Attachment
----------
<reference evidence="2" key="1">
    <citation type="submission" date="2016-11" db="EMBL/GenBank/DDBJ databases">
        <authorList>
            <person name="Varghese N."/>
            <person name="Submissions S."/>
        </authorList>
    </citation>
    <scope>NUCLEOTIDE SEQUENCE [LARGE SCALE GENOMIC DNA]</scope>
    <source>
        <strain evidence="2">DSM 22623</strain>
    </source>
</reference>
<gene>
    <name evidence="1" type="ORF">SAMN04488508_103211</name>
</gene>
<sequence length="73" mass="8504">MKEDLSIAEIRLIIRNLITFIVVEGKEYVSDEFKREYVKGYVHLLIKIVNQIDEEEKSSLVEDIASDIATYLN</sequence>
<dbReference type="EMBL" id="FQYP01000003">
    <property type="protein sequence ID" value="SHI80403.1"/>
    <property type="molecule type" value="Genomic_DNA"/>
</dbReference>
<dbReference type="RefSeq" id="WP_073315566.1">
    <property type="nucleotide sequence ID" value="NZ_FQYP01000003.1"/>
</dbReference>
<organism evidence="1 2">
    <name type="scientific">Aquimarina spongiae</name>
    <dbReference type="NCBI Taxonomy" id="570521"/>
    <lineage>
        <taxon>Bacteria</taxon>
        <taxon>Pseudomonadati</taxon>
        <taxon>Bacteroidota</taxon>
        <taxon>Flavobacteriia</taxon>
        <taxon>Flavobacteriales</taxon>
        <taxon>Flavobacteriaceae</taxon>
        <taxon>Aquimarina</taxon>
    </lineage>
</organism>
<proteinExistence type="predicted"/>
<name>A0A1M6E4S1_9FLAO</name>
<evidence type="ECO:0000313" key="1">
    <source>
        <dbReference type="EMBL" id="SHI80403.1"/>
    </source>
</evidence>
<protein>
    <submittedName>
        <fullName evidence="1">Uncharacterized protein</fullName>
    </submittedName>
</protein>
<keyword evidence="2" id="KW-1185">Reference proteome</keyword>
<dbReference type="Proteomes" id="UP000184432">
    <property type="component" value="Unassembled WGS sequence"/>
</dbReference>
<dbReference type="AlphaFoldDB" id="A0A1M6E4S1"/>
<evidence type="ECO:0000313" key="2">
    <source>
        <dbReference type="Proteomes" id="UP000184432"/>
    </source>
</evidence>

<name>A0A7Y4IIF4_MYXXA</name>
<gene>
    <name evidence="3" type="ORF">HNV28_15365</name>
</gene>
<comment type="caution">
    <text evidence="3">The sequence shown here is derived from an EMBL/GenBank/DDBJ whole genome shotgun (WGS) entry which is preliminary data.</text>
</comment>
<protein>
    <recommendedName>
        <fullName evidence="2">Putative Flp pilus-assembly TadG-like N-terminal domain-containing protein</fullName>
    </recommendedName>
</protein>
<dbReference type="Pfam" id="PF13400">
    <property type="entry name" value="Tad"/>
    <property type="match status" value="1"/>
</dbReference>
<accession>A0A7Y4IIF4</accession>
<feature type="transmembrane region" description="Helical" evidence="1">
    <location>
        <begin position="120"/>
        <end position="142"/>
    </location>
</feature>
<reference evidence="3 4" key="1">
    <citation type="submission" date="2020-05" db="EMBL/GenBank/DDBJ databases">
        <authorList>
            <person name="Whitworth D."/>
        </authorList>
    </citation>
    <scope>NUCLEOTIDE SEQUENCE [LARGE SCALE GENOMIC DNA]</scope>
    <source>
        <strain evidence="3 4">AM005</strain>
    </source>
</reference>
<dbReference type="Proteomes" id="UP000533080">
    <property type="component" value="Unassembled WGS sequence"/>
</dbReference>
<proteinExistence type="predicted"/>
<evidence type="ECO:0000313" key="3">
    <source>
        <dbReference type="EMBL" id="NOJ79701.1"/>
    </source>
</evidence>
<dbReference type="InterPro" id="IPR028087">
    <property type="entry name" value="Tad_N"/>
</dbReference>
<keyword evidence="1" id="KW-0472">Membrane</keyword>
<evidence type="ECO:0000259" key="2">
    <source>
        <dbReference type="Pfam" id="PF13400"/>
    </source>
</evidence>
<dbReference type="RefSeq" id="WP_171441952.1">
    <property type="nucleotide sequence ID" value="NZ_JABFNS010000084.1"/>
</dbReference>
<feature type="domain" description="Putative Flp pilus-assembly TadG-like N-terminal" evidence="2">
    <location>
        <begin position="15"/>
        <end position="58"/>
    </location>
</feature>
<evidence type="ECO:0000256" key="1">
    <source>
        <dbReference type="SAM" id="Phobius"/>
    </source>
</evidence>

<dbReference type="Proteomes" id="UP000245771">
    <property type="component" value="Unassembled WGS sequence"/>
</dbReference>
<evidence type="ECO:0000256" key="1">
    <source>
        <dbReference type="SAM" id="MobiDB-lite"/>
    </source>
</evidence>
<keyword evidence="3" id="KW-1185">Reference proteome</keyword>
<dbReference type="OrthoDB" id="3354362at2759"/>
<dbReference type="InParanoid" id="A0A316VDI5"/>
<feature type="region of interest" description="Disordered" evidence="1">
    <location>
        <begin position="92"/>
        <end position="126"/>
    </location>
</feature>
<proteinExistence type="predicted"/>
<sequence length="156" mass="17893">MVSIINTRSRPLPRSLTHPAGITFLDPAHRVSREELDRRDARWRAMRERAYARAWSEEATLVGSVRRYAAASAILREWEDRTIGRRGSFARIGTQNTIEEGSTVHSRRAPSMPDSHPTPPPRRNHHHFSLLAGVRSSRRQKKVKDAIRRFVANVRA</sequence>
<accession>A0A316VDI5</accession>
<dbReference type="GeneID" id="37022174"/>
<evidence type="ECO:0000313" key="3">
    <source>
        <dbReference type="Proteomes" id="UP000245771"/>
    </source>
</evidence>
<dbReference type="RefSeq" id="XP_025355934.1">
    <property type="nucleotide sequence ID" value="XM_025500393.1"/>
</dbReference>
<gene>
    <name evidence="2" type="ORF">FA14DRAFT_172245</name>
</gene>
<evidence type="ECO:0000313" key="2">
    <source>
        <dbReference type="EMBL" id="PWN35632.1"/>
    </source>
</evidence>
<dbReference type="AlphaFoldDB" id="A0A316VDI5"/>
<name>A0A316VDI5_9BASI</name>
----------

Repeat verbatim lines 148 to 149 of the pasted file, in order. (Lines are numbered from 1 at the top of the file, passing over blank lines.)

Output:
        <dbReference type="Proteomes" id="UP000245771"/>
    </source>